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Move aside Reddit, students are moving to Telegram groups

telegram groups
Fast-growing Telegram can be a helpful tool in helping students interact with like-minded individuals and grasp key skills. Source: Alexander Nemenov / AFP

Since interaction is key in any educational environment, an increasing number of students are beginning to realise the benefits of quick answers. The more, the merrier. The more diverse, the better. The rapid-fire growth of Telegram groups has provided a more accessible, yet global, avenue for learning and collaborating. 

In February 2016, 15 billion messages were sent daily on the free platform. Interest quickly boomed when WhatsApp announced its controversial 2021 privacy policy. All of a sudden, Telegram’s option for end-to-end encryption sounded like a better idea. To add, the app has a number of privacy-centric features such as secret chats, self-destructing messages, and options for anonymity. 

Today, it has 55.2 million active users daily, logging in from every corner of the globe. According to Statista, 21.9% of them are between the ages of 18 to 24. A whopping 30.6% of them represent the 25 to 34 age group

A useful tool to academia and academics

While Telegram is commonly used for basic interaction, existing users can also be found in groups of up to 200,000 members sharing valuable information. Telegram channels are similar, however, the number of participants is unlimited. Hence the platform’s ability to help students gain insights from people who share the same ideologies, queries or have simply once walked in their shoes.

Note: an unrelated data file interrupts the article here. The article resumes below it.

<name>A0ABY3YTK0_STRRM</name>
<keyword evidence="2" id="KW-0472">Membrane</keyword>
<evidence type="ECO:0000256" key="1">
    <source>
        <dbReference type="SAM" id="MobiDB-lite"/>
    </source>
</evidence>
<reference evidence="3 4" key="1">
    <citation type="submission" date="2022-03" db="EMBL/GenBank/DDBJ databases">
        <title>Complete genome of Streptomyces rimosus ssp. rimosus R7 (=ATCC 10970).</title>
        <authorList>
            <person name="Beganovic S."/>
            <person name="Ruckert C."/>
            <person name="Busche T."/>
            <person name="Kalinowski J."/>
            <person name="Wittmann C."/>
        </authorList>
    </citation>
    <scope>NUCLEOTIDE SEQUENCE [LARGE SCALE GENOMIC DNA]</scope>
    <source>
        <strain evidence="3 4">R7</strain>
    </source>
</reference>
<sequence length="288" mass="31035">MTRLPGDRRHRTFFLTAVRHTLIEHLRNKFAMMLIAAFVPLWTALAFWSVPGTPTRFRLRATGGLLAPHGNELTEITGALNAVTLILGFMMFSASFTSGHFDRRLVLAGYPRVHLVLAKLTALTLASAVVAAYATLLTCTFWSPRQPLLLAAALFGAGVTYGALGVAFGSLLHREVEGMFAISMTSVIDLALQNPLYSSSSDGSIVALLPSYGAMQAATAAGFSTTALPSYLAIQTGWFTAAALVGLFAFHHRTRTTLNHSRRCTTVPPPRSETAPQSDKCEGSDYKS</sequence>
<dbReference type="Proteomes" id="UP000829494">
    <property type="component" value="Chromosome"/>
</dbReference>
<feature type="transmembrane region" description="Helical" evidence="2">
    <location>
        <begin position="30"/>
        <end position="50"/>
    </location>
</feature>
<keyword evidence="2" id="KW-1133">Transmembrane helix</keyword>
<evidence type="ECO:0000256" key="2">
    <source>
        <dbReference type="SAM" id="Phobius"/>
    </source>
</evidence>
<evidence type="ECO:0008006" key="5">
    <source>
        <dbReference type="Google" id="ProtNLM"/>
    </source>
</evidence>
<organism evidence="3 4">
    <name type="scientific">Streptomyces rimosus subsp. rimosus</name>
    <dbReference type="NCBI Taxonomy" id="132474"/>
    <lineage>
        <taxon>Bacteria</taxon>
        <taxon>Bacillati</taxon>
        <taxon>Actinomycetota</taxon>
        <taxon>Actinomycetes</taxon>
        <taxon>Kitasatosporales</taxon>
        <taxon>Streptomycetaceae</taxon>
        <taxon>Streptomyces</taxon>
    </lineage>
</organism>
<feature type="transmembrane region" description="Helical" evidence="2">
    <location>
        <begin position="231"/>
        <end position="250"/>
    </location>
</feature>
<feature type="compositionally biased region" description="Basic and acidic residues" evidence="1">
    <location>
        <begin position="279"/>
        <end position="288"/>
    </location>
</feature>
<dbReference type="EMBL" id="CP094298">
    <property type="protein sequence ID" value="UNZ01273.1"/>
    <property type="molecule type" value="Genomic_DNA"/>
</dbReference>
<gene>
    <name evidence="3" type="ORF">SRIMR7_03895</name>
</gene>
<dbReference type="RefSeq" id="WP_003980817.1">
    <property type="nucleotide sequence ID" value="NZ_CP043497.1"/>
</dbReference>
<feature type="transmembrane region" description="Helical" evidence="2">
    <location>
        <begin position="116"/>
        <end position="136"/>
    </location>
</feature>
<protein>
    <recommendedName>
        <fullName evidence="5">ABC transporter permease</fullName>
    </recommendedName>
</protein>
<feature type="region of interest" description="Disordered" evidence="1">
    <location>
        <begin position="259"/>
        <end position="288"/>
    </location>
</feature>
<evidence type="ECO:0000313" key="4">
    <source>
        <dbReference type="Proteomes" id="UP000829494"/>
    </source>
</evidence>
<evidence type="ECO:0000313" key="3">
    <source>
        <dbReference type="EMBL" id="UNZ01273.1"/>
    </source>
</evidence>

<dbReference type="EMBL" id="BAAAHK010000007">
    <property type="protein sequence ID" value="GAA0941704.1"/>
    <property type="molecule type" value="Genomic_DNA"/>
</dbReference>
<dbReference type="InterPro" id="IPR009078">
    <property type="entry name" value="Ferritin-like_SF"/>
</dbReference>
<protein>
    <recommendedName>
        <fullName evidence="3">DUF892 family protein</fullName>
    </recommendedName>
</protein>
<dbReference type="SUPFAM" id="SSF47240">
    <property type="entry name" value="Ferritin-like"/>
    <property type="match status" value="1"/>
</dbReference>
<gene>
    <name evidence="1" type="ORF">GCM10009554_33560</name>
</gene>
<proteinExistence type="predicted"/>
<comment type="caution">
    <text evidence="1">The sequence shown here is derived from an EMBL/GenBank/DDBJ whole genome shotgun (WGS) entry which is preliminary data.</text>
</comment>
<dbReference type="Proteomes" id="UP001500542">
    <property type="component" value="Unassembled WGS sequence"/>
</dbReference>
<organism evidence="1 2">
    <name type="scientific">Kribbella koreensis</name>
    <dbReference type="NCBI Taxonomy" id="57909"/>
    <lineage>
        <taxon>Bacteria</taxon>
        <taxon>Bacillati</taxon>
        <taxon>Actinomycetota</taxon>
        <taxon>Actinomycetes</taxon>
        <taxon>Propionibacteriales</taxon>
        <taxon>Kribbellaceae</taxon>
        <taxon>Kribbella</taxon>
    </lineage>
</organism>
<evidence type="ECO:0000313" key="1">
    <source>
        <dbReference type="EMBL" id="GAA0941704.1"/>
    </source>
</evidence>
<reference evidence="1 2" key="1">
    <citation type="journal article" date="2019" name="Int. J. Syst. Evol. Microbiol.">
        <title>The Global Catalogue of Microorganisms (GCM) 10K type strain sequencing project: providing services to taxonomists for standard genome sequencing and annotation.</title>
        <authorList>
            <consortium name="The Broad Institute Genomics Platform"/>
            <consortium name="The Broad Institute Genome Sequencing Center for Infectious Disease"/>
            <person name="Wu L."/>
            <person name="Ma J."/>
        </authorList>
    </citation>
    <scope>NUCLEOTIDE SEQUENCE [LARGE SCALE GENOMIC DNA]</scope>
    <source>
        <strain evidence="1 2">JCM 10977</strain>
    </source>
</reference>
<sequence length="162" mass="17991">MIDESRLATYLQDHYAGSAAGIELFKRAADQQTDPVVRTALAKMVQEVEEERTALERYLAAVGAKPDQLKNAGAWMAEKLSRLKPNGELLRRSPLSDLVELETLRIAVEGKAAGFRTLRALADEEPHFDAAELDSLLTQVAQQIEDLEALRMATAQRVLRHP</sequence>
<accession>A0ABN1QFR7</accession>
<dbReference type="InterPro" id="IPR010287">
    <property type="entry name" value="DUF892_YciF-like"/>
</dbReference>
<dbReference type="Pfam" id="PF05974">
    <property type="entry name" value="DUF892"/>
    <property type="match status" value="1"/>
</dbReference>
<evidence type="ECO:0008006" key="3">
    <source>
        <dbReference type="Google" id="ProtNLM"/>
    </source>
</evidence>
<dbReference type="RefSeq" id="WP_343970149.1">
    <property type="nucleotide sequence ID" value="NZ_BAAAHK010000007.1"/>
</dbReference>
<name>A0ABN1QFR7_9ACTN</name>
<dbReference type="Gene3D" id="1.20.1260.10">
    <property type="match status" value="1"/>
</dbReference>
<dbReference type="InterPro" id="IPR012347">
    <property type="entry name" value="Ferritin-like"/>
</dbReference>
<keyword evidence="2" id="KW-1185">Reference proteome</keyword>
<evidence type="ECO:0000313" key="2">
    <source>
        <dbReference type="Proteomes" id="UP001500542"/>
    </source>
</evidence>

Jonathan Sim, an instructor from the National University of Singapore, told Times Higher Education it’s capable of far more, stating: “In my years of teaching, the Telegram messaging app has become a very integral support system for me as an educator. It helps to alleviate students’ anxieties and empower them in their learning. So each semester, I create a Telegram helpline where students can seek help directly from me or from one of my teaching assistants.”

telegram groups

Technology, like Telegram, is helping students learn better. Source: Rodrigo Buendia / AFP

Not only are universities using the Telegram groups and channels to keep their students engaged, but open groups are also plenty and ever-willing to share useful information. Since it boasts a maximum file size of 2GB per media message, it has become an unrivalled tool for sharing photos, videos and voice notes via mobile. 

For example, the @stasistarzacademy group focuses on preparing international students to apply to US universities. It posts SAT words of the day, acceptance rates, fast facts, and much more. 

@scholarshipscorner is filled with internship opportunities, information on competitions, free courses, training programmes, funding options, and various other resources students must know about. It has 54,653 subscribers. 

A suitable choice for lifelong learners

Students are developing skills through Telegram groups and channels too. @opendatascience is the platform’s first data science channel, posting all technical and industry-relevant information related to AI, big data, machine learning, general math and statistics. Similar channels are available to those interested in Python, general tech, Android development, engineering, and more. 

Those interested in learning English are equally spoiled for choice. @idiomsland has over 155,000 subscribers discovering new idioms and idiomatic expressions daily to improve their conversational English. @English has almost 500,000 learners testing their knowledge with daily quizzes. 

Users can revisit this useful information as and when necessary with Telegram’s bookmarking feature. Since the platform boasts the ability to host multiple sessions, students are able to log into a single account from multiple devices (Telegram can be used on iOS, Mac, Android, Windows, Linus OS, and through its site on a browser). Sessions are synchronised instantly.

It’s clear the rise of the smartphone has helped education technology pave the way for a more liberated approach to learning — one every on-the-go, tech-savvy student should begin leveraging for their betterment.